Bank of America (BofA) has agreed to pay nearly US$17bn to settle US federal and state allegations it sold risky, mortgage-backed securities to investors before the 2008 financial crisis.
The deal will resolve a US government investigation that stems largely from BofA’s purchases of Merrill Lynch and Countrywide Financial Corp, which were both hard hit when the crisis developed.
A settlement was hammered out during months of negotiations between BofA’s lawyers and prosecutors for the US Department of Justice (DoJ), as well as direct talks between the bank’s chief executive (CEO) Brian Moynihan and attorney general Eric Holder.
The deal concludes the latest in a series of DoJ legal actions focused on financial institutions whose marketing and sale of risky mortgage-backed securities contributed to a US real estate market collapse six years ago. Reports suggest that more than US$9bn of the total payment is likely to be in cash.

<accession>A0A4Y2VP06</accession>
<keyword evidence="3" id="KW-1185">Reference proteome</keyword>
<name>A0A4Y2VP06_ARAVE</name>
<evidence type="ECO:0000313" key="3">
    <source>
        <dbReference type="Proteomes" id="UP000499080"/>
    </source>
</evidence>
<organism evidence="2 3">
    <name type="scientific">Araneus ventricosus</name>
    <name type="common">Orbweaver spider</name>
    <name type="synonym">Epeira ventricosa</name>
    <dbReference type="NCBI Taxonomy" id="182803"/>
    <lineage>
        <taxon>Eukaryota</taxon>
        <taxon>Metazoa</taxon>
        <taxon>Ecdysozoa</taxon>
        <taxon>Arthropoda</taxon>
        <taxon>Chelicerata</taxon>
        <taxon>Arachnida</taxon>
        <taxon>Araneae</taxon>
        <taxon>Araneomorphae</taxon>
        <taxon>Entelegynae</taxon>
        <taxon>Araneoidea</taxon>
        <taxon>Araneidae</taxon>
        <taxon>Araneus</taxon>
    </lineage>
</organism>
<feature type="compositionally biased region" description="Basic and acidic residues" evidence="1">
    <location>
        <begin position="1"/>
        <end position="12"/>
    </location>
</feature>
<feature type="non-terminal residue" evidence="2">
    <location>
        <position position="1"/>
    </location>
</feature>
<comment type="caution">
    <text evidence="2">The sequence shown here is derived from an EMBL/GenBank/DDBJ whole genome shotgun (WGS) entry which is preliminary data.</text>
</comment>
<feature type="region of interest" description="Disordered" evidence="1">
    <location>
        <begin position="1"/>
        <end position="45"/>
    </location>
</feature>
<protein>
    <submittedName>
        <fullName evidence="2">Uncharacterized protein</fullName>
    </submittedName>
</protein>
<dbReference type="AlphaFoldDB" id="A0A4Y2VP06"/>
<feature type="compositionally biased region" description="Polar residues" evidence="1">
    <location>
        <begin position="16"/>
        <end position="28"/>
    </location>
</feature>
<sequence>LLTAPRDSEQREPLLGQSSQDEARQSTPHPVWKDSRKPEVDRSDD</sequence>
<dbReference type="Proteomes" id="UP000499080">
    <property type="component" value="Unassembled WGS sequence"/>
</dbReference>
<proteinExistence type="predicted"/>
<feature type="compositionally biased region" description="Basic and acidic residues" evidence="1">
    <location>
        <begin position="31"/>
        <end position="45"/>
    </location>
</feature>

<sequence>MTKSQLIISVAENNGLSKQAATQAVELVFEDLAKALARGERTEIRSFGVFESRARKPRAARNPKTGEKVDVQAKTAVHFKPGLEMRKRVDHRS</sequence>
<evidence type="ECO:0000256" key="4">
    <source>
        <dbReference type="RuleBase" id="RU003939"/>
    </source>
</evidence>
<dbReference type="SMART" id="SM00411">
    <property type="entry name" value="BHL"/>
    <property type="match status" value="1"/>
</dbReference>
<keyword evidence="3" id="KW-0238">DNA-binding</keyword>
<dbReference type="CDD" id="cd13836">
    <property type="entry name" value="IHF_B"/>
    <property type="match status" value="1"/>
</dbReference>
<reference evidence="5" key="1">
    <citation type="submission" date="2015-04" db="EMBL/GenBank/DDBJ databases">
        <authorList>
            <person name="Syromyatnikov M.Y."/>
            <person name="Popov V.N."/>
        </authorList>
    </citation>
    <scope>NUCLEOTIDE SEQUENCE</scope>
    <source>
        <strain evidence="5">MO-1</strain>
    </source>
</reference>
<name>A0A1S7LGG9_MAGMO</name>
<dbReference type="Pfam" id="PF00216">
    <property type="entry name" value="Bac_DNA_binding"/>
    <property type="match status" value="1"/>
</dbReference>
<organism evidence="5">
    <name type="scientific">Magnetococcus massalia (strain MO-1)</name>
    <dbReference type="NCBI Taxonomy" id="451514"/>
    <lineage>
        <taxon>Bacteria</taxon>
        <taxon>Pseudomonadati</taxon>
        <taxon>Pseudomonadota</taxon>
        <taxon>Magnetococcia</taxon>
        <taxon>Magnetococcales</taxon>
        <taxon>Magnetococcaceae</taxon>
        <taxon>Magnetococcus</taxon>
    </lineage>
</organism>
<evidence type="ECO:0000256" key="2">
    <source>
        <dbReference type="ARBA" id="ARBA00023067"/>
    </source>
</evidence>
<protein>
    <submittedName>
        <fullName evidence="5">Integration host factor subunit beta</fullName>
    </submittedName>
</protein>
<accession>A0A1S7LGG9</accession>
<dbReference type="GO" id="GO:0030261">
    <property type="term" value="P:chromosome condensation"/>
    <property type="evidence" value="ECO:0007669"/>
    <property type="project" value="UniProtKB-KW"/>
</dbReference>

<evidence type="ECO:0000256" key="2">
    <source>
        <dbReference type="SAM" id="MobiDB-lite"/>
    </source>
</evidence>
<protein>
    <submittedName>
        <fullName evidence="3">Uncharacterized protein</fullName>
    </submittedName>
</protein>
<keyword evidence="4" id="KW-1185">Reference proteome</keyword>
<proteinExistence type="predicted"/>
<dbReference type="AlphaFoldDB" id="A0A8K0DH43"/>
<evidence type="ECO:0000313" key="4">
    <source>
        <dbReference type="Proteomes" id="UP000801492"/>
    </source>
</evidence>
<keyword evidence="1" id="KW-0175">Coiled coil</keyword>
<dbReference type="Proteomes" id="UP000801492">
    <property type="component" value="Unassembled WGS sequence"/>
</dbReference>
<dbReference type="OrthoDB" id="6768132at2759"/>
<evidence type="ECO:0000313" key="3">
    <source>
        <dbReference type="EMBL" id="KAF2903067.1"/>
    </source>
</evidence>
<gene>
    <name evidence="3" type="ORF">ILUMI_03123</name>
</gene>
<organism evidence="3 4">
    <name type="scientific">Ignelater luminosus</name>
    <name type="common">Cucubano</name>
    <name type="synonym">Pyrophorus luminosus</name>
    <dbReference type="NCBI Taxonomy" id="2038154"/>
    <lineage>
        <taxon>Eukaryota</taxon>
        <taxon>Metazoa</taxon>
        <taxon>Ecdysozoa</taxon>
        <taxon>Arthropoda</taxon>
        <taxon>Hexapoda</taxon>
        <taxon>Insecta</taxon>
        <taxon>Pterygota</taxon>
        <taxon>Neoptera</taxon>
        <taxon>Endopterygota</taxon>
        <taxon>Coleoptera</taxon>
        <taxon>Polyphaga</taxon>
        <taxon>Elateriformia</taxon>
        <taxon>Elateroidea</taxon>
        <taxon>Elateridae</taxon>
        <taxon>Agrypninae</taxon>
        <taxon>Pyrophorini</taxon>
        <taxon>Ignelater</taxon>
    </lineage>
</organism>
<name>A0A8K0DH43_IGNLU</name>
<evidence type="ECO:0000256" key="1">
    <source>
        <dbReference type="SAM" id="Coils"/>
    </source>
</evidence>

It is the largest settlement to date between the federal government and a single company. The previous record was set last November, when JP Morgan Chase agreed a US$13bn payment to settle allegations that it sold toxic mortgage investments.
In negotiations with the DoJ, lawyers for BofA argued the bank was being unreasonably punished for the actions of Merrill and Countrywide, which together issued most of the questionable mortgage securities at the centre of the probe.
However, prosecutors retorted that the bank had benefited from Merrill and bought Countrywide without any urging from the government. The bank also lobbied unsuccessfully to pay most of the settlement in consumer aid to homeowners, which would impact less heavily on the bank’s bottom line.
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